Study Guide

All the President's Men Behind the Scenes

  • Director

    Alan J. Pakula

    Aside from the stifling humidity, Washington D.C. and Alabama seem like two totally different worlds. But these two states are linked by Alan J. Pakula, who produced the film version of To Kill a Mockingbird and directed All the President's Men, two movies that could not seem more different on the surface.

    After the success of Mockingbird in 1962, Pakula directed a series of films in the 1970's that dealt with paranoia and scandal. Throw in some disco, and you have a perfect image of the mood of the 70's.

    These films included Klute, The Parallax View, and All the President's Men, which is arguable the most successful of the three, although Klute cemented Jane Fonda's status as a serious actress.

    Pakula worked closely with star and producer Robert Redford, even rewriting the film with him after they deemed William Goldman's script inadequate. Although the film lost Best Picture to Rocky, Pakula took home a trophy for Best Director. Pakula died in a car accident in 1998. Considering how obsessed Pakula was with paranoia, maybe it wasn't an accident after all. (*cue suspenseful music*)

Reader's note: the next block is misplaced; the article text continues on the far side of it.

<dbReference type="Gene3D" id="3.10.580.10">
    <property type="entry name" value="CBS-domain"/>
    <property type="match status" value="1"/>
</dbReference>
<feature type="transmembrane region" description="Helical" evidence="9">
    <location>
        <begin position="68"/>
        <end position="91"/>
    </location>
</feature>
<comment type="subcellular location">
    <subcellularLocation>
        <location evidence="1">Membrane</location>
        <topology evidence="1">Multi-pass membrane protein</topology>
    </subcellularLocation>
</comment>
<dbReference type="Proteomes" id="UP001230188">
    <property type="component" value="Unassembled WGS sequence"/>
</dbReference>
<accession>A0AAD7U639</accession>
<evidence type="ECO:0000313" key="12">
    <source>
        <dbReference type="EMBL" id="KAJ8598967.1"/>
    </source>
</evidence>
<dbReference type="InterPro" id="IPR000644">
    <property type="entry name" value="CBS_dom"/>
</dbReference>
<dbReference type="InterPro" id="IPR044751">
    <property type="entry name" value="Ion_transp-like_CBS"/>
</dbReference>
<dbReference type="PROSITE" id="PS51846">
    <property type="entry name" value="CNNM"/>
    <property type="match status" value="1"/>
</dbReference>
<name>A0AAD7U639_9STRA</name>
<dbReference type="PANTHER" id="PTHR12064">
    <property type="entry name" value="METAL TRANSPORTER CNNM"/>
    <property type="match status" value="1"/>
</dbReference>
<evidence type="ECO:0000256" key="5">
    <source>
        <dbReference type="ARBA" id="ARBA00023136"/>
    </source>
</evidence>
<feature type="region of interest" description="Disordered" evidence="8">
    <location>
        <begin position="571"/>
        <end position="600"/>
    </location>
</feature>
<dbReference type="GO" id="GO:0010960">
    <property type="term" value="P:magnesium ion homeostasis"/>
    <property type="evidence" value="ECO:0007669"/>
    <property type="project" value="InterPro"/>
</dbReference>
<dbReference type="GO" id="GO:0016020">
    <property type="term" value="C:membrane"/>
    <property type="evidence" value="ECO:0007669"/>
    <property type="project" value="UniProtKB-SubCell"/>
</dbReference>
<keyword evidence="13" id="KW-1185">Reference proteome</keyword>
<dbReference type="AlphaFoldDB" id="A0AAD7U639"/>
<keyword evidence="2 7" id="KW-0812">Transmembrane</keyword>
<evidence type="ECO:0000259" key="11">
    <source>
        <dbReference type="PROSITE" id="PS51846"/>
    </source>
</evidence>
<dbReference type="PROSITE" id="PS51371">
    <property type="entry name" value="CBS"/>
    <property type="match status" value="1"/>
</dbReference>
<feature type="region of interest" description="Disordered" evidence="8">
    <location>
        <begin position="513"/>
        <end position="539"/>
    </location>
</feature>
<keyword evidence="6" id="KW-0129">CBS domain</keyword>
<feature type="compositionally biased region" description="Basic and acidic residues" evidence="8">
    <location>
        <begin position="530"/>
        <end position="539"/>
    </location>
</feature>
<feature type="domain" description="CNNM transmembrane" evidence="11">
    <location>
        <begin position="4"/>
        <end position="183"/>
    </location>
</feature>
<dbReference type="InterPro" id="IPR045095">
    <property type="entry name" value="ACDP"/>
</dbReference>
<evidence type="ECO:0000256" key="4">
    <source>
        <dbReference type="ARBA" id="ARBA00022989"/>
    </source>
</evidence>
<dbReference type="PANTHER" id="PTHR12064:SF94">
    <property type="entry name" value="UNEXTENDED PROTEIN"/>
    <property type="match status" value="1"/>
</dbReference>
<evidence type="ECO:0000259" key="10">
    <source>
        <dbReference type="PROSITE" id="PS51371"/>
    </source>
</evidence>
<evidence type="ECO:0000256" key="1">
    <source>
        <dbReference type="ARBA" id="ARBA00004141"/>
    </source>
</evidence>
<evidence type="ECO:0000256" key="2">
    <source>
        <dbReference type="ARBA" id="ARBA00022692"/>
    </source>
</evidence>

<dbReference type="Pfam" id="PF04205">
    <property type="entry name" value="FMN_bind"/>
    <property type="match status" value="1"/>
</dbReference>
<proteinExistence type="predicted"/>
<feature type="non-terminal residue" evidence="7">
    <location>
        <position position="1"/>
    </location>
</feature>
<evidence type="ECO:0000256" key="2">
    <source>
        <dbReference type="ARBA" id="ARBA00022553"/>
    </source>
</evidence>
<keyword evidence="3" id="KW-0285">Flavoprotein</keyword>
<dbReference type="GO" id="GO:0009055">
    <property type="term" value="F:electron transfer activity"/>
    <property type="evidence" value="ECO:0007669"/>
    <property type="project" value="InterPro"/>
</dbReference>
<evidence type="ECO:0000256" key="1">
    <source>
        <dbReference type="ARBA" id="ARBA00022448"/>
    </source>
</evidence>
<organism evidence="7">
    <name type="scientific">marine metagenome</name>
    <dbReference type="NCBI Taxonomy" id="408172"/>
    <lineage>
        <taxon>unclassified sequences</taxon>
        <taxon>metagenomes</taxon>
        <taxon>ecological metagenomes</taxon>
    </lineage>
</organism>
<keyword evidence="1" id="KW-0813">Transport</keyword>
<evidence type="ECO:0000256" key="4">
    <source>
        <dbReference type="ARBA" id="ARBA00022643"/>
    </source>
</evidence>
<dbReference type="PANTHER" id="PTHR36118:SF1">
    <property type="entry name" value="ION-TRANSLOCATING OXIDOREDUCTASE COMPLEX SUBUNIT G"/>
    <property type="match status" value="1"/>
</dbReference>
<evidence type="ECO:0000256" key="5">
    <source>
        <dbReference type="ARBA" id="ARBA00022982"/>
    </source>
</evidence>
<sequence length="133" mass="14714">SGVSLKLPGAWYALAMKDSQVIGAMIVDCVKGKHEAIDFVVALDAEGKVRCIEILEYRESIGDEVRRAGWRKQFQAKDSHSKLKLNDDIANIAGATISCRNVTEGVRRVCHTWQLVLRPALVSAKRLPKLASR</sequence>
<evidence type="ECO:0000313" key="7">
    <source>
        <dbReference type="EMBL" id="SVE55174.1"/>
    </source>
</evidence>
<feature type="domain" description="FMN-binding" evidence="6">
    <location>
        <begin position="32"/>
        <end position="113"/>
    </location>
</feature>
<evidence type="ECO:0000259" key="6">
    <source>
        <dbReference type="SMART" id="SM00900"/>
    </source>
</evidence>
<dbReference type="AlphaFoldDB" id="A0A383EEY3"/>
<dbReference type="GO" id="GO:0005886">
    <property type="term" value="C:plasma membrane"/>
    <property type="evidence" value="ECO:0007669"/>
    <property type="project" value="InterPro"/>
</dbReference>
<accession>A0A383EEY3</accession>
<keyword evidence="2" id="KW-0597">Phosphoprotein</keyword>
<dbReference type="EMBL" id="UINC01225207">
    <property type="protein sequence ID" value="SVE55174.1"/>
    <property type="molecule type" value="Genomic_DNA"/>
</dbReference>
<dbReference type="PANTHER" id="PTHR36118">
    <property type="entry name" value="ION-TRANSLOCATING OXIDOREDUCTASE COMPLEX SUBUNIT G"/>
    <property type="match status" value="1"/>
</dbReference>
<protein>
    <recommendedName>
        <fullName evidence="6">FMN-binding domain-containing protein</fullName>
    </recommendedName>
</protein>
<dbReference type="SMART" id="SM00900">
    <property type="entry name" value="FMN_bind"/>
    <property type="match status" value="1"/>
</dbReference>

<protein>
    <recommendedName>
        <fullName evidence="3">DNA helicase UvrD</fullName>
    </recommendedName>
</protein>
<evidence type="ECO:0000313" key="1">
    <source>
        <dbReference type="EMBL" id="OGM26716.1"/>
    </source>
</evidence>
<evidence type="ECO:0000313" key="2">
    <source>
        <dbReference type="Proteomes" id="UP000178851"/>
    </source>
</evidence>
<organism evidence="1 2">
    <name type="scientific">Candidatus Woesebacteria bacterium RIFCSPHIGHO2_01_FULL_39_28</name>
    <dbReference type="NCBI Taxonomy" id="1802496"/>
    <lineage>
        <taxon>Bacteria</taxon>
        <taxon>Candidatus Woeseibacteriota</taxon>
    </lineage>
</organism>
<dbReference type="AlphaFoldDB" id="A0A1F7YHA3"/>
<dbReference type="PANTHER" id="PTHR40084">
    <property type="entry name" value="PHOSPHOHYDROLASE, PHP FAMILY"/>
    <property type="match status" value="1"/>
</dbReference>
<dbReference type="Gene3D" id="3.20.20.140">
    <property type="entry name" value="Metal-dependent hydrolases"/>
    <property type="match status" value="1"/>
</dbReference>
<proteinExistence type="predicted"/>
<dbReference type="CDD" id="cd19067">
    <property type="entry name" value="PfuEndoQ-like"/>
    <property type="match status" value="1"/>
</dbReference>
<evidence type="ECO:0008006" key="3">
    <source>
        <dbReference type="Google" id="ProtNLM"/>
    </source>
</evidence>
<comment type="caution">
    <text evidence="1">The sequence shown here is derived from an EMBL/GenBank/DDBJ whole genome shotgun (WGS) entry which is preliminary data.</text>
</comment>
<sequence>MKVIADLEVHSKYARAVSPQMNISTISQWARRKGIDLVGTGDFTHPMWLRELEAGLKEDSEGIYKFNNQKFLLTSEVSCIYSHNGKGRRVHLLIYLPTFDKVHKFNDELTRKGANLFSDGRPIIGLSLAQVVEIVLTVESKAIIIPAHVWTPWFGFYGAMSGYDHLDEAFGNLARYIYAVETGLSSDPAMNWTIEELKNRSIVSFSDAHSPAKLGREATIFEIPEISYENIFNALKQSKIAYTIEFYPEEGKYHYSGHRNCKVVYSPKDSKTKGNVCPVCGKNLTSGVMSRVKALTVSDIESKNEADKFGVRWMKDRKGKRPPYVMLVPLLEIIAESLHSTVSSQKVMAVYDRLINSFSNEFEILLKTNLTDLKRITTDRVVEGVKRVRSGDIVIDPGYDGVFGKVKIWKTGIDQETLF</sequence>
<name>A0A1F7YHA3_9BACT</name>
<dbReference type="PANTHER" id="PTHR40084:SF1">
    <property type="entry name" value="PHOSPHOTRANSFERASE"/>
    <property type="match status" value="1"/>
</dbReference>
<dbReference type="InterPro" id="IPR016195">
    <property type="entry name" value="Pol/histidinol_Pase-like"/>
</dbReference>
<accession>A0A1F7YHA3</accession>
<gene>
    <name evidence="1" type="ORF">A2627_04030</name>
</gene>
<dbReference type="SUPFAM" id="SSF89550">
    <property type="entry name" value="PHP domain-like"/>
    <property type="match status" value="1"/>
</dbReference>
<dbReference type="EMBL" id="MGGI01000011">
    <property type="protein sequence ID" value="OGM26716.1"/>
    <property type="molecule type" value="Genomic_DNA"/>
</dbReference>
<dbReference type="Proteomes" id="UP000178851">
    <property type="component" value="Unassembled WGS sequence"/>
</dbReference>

(Source)

  • Screenwriter

    William Goldman

    They should have titled this film All The President's Meta, because All the President's Men is…meta. Mega meta.

    It's a story about two no-name reporters exposing a scandal. By doing so, the reporters become famous, maybe even more famous than the stars portraying them. And the newsmakers become the news.

    But it's a miracle the film was any good, because the writing process was about as far from smooth as it can get. William Goldman, who wrote Butch Cassidy and the Sundance Kid, turned in a script that one journalist called "appalling."

    Redford asked Bernstein for suggestions, and Bernstein had then-girlfriend Nora Ephron re-write the script. (Alternate title: Sleepless in the White House.) Redford called it "sophomoric." (Source)